Shifting the Paradigm: Why addressing the challenges of ‘Special Abilities’ are important for human rights & social justice agenda

    As the Universal Declaration of Human Rights 1948, the bedrock document for human rights proclaims so eloquently that “All human beings are born free and equal in dignity and rights”, so we must consider it central to our policy initiatives and programming work that they contribute, directly and indirectly, to address the challenges posed by ‘special abilities’, unfortunately known as ‘disabilities’ in our daily discourse. There is also a powerful reason for us as UNDP for doing so: it is inextricably linked to our central mandate of human development including the internationally agreed development goals i.e., Millennium Development Goals (MDGs).

    Persons with disabilities constitute around 10 per cent of the World’s population. Studies have shown that around 2.5 billion people around the world are affected by disabilities, their own or that of a family member. The do not, therefore constitute a limited group, yet persons with disabilities are still one of the most discriminated against and overlooked groups.

    The international community has recognized the problems faced by this disadvantaged and marginalized group, and in December 2006 the United Nations General Assembly signed the Convention on the Rights of Persons with Disabilities, which entered into force on 3 May 2008. Within Europe and the Commonwealth of Independent States (CIS), 17 countries have ratified the Convention to date and another 10 have signed it .

    The Convention reaffirms that persons with disabilities are entitled to exercise their civil, political, social, economic and cultural rights on an equal basis with non-disabled persons. Due to a high level of marginalization however, they often cannot access these rights. In fact, they are routinely denied rights such as receiving an education, moving around freely, living independently in the community, being employed, accessing information, and obtaining proper health care, exercising political rights, and making their own decisions.  In Serbia for example, 70% of persons with disabilities live in poverty, and only 13% have the opportunity to work. Similarly, in Bulgaria only 13% of persons with disabilities are employed. In the Russian Federation the number is slightly higher, with 30% of persons with disabilities finding employment. The list goes on.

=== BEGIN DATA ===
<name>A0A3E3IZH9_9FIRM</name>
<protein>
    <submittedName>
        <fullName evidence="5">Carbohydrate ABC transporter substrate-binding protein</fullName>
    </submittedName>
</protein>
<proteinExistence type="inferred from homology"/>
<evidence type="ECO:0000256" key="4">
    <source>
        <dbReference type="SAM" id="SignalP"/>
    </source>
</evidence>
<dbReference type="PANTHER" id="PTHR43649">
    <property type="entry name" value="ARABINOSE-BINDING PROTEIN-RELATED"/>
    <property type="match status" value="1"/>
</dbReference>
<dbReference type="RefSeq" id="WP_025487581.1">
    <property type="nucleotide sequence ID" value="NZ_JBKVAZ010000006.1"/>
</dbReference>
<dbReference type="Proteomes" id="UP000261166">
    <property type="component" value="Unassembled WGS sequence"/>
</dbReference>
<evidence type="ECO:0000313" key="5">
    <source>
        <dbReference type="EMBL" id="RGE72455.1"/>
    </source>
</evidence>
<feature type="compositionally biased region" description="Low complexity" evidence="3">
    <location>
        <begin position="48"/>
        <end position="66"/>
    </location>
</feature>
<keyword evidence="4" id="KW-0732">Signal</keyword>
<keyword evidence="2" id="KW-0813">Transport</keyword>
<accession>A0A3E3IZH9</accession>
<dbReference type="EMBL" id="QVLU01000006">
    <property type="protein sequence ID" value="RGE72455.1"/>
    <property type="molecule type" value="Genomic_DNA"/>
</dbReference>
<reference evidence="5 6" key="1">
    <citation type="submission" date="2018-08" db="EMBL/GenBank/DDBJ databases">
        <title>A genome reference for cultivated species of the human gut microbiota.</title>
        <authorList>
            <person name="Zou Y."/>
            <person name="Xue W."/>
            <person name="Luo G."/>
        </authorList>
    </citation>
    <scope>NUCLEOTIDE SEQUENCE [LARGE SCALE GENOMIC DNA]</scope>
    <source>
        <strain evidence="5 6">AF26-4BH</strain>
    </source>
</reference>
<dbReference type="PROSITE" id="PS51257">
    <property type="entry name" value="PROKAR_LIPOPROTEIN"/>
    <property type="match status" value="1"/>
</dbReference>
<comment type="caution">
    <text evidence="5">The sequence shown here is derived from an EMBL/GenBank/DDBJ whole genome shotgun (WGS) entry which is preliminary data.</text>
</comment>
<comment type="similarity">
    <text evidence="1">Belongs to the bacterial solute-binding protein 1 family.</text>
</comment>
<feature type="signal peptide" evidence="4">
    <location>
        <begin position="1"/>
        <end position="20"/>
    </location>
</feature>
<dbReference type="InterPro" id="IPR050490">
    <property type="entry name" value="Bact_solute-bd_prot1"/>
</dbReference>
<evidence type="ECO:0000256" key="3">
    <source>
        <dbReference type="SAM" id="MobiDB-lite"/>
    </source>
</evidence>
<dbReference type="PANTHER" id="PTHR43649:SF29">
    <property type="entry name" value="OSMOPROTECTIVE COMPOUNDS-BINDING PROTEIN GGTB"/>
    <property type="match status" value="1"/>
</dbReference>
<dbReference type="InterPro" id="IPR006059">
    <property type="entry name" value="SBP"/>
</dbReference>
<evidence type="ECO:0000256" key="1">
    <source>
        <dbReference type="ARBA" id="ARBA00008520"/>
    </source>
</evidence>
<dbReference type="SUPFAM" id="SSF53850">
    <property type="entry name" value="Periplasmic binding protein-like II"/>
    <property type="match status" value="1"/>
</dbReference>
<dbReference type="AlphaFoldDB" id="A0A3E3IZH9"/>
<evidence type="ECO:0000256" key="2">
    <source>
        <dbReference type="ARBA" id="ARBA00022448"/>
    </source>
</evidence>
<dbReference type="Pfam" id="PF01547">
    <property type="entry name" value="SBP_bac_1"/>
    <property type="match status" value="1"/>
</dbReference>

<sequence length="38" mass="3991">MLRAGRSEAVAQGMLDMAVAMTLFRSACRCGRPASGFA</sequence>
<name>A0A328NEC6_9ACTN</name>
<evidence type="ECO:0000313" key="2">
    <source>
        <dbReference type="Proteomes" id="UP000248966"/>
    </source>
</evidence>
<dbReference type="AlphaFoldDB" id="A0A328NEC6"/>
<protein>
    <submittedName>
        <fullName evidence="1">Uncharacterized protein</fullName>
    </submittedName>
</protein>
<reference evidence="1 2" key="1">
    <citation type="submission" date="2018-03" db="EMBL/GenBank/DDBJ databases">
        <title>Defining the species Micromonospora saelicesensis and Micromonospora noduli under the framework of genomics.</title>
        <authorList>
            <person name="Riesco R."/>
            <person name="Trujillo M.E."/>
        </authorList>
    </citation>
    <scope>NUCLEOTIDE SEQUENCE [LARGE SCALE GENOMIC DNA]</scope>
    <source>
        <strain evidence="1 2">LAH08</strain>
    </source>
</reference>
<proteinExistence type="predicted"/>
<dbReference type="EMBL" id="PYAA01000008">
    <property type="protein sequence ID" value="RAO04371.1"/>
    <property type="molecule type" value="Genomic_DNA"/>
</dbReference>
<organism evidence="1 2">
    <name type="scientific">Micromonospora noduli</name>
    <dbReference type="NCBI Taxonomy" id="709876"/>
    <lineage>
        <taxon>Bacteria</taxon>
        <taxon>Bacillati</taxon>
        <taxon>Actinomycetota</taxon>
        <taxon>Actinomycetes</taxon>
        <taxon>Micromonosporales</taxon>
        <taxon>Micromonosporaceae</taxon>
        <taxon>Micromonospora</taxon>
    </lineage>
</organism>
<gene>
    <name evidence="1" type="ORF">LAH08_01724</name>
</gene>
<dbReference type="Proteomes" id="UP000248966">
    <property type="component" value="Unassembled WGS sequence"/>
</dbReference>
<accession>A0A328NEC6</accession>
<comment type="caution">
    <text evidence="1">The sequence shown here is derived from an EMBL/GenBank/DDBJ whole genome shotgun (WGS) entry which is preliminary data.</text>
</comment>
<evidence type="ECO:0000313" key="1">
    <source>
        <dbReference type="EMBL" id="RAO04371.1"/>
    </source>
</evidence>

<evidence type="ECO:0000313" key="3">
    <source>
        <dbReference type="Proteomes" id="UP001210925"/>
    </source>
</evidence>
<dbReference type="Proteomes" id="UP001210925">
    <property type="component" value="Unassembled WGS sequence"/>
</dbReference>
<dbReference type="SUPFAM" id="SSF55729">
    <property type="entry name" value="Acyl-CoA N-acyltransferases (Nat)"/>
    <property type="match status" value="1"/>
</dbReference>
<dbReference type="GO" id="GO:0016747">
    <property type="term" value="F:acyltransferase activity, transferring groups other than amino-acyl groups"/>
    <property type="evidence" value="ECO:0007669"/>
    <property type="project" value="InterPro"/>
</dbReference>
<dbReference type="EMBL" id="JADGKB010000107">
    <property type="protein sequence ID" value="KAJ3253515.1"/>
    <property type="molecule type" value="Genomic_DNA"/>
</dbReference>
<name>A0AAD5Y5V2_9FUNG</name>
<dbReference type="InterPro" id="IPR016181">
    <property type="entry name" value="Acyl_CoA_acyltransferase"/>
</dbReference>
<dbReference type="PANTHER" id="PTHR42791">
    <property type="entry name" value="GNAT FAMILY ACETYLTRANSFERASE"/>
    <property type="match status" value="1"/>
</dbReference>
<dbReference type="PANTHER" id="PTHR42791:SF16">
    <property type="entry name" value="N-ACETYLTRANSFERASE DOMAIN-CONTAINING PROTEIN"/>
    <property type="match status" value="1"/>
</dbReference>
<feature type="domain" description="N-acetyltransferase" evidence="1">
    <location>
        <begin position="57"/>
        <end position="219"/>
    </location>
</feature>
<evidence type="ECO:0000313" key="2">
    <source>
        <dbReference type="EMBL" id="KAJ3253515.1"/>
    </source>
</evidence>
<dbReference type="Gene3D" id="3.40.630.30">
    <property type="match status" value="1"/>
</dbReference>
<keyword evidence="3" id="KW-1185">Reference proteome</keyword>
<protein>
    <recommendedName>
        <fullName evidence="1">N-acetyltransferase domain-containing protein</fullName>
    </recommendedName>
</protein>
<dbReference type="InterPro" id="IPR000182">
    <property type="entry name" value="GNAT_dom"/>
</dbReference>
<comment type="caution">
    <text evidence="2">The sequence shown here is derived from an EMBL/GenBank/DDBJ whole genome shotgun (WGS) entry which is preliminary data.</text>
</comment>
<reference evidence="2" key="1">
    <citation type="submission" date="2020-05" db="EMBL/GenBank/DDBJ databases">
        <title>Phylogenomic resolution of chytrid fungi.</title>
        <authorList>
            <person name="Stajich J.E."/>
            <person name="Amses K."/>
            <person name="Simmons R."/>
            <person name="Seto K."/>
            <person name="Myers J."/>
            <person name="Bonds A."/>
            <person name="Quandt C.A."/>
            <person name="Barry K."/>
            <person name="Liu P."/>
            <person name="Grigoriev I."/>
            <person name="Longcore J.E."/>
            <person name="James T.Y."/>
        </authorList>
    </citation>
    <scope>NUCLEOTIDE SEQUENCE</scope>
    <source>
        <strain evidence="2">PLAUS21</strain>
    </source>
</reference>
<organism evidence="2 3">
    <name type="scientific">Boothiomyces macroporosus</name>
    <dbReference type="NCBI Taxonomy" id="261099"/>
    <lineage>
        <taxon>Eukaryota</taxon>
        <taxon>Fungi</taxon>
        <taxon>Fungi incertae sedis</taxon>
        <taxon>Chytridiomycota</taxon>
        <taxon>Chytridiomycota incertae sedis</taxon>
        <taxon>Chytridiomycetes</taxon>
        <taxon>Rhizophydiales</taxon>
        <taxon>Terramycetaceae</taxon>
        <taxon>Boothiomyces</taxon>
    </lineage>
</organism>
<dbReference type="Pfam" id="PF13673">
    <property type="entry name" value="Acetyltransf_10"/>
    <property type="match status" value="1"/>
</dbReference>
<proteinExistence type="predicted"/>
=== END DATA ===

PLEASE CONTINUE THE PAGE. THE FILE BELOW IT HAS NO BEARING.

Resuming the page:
The Convention provides an effective legal tool for States to end this discrimination and violation of the rights of persons with disabilities - if it is implemented effectively and supported by policies and programmes to promote the active inclusion of this population. Therefore, it is important for us as human rights and development community to take effective steps to support the implementation of the UN Convention on the Rights of the Persons with Disabilities. It is also in line with the Human Rights Based Approach (HRBA) that all UN agencies are promoting as programming principles and methodology. It is NOT a matter of moral obligation anymore; it is our legal and developmental obligation. The constituent elements (NHRIs, CSOs, national agencies, judicial and quasi-judicial bodies) of the National Human Rights Protection System (NHRPS)  in our respective countries have an active duty to take this up and mainstream disability issues, challenges, and solutions into vision, strategic planning,  annual work plan, and, most importantly, budgeting.

    Inaccessibility and prejudices in society make life difficult and prevent access to basic rights and services such as participating in political process, gaining access to justice, and engaging in meaningful economic and social activity. This is critical for achieving inclusive growth, the MDGs, and, most importantly, human dignity, human rights and social justice.

    Time has come to ask ourselves as members of the development community are we doing enough?